Balthazar, the NYC Restaurant That Made French Food Cool, Turns 20
The rose-hued light glinting off the downward-tilted gilded mirrors, the high-backed red leather banquettes, the patina on the walls that look aged with decades of smoke, the wafting aroma of snails in garlic and butter -- it all evokes Paris in a visceral way. So do the servers dressed in all-black with white aprons, some of whom say their uniforms make them feel they're in a play instead of a dining hall. But, then, Balthazar from the beginning has been a kind of theater, the play always the same and always different, on a set where 10,000 customers have crossed the tiled floor every week for the past 20 years.
The Manhattan brasserie reaches its second decade on April 21, an incredible age for a New York restaurant. It's a landmark now, but originally, 80 Spring St was a tannery and leather warehouse, the stench infesting the derelict street where the city's underbelly lurked at night. Back in 1997, Keith McNally, Balthazar's owner, now saddled with his own restaurant empire, had been crafty in keeping the restaurant's construction on the down low to avoid break-ins. There was always brown paper in the windows.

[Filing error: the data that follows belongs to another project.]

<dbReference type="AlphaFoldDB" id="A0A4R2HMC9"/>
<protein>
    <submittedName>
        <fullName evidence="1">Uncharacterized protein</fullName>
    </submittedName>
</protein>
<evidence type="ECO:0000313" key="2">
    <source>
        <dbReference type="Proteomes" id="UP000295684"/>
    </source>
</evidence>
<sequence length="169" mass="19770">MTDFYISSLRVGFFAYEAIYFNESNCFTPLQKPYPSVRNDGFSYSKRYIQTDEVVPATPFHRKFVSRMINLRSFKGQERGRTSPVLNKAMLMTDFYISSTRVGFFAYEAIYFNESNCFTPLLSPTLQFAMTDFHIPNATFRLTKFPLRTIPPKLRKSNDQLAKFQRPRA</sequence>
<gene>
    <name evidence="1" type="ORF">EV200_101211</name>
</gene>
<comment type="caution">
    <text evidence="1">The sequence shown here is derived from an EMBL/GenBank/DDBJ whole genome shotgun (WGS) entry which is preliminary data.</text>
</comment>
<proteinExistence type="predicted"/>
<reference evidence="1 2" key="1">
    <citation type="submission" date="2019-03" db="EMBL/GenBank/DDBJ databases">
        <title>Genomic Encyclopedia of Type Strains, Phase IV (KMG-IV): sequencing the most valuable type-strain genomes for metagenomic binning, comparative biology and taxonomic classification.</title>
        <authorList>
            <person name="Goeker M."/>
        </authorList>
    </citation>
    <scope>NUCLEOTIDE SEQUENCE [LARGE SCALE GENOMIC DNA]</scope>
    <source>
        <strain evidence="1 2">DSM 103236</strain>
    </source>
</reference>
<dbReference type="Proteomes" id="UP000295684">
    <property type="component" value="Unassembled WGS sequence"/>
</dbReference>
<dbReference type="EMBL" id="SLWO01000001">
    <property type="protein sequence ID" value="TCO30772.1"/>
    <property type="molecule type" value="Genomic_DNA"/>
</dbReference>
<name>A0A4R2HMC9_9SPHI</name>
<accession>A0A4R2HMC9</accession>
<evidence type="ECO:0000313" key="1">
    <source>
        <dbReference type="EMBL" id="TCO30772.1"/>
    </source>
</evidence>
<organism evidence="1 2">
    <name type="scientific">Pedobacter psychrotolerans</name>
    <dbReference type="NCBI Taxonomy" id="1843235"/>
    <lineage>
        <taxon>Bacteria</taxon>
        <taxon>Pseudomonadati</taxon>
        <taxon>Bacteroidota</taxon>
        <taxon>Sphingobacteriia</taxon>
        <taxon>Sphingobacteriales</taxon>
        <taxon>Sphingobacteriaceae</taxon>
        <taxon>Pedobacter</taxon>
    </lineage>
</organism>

The night it opened, though, the unsheathed windows spilled golden light onto the pavement, and on the red awning in a blocky, Art Deco font was the word "Balthazar."
"I'm in Paris!" cried a famous French chef that first night. "Balthazar is an elaborate recreation of an imaginary place -- not a fake, but a delicate hybrid, a product of this city, of New York, as much as Paris," said Adam Gopnik who writes about, amongst innumerable other things, restaurants for the New Yorker. Not only does Balthazar conjure up Paris, it has also influenced restaurants around the city, the country, and the world.
It would come as no surprise, then, that Balthazar's chef de cuisine Shane McBride loves Ernest Hemingway, particularly A Moveable Feast, the writer's memoir about expat life as a young journalist in Paris. "I think it's better than The Sun Also Rises," McBride said.